Then I remembered that the Dexcom sensor is comfortably resting on the back of my left arm.  Facing them.  

I had a quick surge of "Grrrrr," as in "What are you staring at, woman?  Never seen a CGM sensor before?" ... then I had to check my attitude.  No, they probably haven't ever seen a continuous glucose monitoring sensor before.  Just because it's something I'm used to doesn't mean it's something they are used to.  After yesterday's post purge and your wonderful and inspiring comments, I felt ready to cast off some of this anger and try, instead, to help.

So I decided to smile instead.  

"I'm sorry, I don't mean to notice that you're staring."  Gestured to my arm.  "This thing - it's for my type 1 diabetes.  It's a glucose monitor."

"Oh my goodness, I did not mean to stare," said the woman in the green shirt.  "I was like, 'Is that an iPod thing or something?'  I have never seen that kind of thing before."

Her friend with the glasses leaned in.  "For diabetes?"

"Yeah.  I know it doesn't look completely natural, and I would stare, too, if it wasn't something I was used to." Glasses and Green Shirt smiled back.  "It's cool.  I just didn't want you wondering if I was some kind of cyborg or something."

Green Shirt laughed.  "Cyborg?  No, chica.  It's interesting looking.  I was waiting for, like, the music to come out of it or something.  But I didn't mean to stare.  Lo siento, my friend."

"Not a problem at all.  Have a good workout!"

I left the locker room and went to do my workout.  After I was done, I went back in to grab my sweatshirt and saw Glasses and Green Shirt getting their gear together.  Flashed them a quick smile.  Glasses smiled back.  Green Shirt tapped her left arm and gave me a knowing nod.

Some people can try to bring you down.  But others, even strangers, can raise you up.  

[Dexcom disclosure]

January 27, 2009

Not Perfect, Never Claimed To Be.

Diabetes perfection?  Nope.A few weeks ago, when I was gearing up to hear my A1C results, I admitted freely that the wedding stress of eight month ago really left it's mark on my numbers.

And over that weekend, I received several emails from people that said, "Me, too!  I have trouble lowering my A1C too, but every step towards my goal is a step in the right direction!"  I also received emails just wishing me some luck on controlling these numbers.

Then there was the one that asserted "A person in your public-facing position should have better control of their numbers.  You are a role-model and someone that should set an example to these young children.  An A1C of 7.5% is not good enough."

And then there was a comment from Dr. Bernstein:  "An A1c of 7% corresponds to an average BG of 180 mg/dl.  Not a wise target for someone who wants to become pregnant.  A normal A1c is 4.2-4.6 % -- not what the ADA promotes.  Pregnant non-obese non-diabetics usually have blood sugars below 70mg/dl."

I'm not sure what kind of impression people get of me from reading this blog, but if I've made the mistake of fooling you into thinking I know how to perfectly control my diabetes, that unfortunately is not the case. I'm not a role model, not like that.  I don't have perfect diabetes control and on some days, I'm not sure what to do next.  I am trying to fill in for my islet cells, for an organ that went rogue on me, and it's not a science I've perfected.  I'm working hard, every day, to achieve a level of life and health balance.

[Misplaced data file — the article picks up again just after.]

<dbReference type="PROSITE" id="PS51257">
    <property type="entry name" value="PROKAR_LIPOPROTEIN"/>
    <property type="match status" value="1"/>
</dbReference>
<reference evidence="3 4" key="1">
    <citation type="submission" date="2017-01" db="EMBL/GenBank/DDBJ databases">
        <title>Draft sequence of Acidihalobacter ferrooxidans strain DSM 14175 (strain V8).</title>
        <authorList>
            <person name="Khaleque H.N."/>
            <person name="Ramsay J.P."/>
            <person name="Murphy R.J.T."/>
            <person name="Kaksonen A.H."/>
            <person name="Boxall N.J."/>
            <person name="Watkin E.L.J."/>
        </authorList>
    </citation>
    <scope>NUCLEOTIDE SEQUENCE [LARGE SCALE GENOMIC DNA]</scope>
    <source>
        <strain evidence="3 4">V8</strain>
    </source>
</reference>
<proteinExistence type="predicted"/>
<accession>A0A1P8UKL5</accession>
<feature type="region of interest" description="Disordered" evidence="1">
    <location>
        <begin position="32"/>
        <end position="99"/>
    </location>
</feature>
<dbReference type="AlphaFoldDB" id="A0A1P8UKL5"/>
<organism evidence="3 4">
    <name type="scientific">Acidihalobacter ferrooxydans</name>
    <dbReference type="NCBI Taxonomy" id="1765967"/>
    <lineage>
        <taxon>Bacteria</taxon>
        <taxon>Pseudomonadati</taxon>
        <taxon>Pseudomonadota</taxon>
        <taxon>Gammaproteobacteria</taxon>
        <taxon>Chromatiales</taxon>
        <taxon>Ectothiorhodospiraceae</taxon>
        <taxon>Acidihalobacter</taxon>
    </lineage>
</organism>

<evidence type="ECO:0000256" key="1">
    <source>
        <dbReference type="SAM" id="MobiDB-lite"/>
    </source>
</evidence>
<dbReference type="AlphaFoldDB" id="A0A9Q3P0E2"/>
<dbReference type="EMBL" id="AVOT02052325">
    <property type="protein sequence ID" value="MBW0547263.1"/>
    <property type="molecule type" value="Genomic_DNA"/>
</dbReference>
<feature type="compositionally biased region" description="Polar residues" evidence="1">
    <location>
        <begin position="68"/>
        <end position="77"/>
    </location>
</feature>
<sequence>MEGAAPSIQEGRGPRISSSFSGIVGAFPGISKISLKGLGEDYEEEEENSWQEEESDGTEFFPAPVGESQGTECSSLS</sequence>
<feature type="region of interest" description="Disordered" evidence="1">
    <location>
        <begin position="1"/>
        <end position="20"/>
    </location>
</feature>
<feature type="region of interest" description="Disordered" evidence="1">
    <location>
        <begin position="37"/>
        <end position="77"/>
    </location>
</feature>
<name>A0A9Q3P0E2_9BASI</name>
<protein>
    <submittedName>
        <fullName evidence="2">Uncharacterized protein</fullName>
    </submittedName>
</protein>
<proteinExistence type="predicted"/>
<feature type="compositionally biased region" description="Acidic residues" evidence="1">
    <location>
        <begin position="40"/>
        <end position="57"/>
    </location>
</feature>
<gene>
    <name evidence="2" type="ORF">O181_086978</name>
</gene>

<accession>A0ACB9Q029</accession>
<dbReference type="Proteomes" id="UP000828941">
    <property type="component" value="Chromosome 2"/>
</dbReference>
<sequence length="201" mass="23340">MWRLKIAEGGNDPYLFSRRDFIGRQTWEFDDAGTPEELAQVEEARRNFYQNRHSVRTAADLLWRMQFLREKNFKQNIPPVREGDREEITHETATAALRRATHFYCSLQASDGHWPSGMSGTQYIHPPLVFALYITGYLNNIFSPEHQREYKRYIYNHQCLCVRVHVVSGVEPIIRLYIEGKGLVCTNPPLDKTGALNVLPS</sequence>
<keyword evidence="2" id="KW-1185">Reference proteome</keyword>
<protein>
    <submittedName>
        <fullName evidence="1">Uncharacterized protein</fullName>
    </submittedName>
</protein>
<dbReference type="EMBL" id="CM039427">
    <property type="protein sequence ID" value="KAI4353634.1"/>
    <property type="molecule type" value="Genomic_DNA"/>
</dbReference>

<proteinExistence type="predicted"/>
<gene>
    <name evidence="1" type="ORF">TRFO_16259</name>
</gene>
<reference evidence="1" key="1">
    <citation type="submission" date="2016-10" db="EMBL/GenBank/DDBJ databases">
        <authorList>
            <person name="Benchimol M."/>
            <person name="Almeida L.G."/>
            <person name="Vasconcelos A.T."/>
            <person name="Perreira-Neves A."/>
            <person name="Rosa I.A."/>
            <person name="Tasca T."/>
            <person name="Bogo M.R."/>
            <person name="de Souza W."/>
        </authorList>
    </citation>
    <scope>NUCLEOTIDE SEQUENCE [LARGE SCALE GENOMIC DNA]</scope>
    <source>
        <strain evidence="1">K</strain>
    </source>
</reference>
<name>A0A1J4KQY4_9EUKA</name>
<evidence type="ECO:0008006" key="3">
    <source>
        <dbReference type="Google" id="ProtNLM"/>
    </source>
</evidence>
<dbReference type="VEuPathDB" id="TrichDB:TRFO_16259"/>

So to the folks who think I should have an A1C of 5.0% simply because I blog about diabetes ... for those who are reading and clucking your tongue against the roof of your mouth - "Oh, her baby is going to be upset in there if she has an A1c that high when she conceives." - I invite you to stop clucking around.  (Puns.  Cannot resist.  Sorry.)  SUM is a public blog, and I've made the choice to make my diabetes life a public one, but I'm not a doctor.  My A1C is not 5.0%.  I don't have this "all figured out."  (And I sometimes eat E.L. Fudge cookies when I'm frustrated.)  

But blogging has provided me with a support community I couldn't have imagined.  I can't even begin to tell you what kind of an impact you all have had on me, proving time and time again that I am not alone with this disease.  You guys make me feel connected, secure, and confident that every bump along the way can serve to educate me and make me a tougher (E.L. Fudge?) cookie. I appreciate the support, and I appreciate the criticisms because they are more than valid.  But don't expect me to have this thing completely controlled.

I want to be healthy, and I want to enjoy a healthy pregnancy in my future.  I am working to bring my body to a state of optimal health, but I'm not lying to myself, or to my readers, along the way.  Shit.  Gets.  In.  The.  Way.  I can't pretend to be perfect, but I am honest about my shortcomings, and I am trying to do better for myself and for my family

If you want to leave comments about how you think I should be better controlled, I'll agree with you.  If you want to peck at my armor and find the kinks, you won't have to look very hard.  I put all of this out there knowing the risks and the judgments that come with a public-facing blog.  And I appreciate that people care and offer their opinions and perspectives (both good and bad), and provide that community I was craving when I felt alone. 

But my diabetes, shared with the Internet or not, remains mine. 

Remember that before you pick up a stone.  My house isn't the only glass one.

January 22, 2009

BEEEEEEEEEP!s and Basals.

Damn diabetes juggling act.It's January 22, and I've been sticking with my New Year's resolution of keeping a Log Book.  (Said Log Book is currently in my home, all current and three-hole punched and was almost eaten once by Abby but then I put it in the bookcase so now it's safe.)  And after taking note of all the highs I've had in the morning hours, and the weird drops I'm experiencing just before going to the gym at night, I decided to do a little basal tweaking.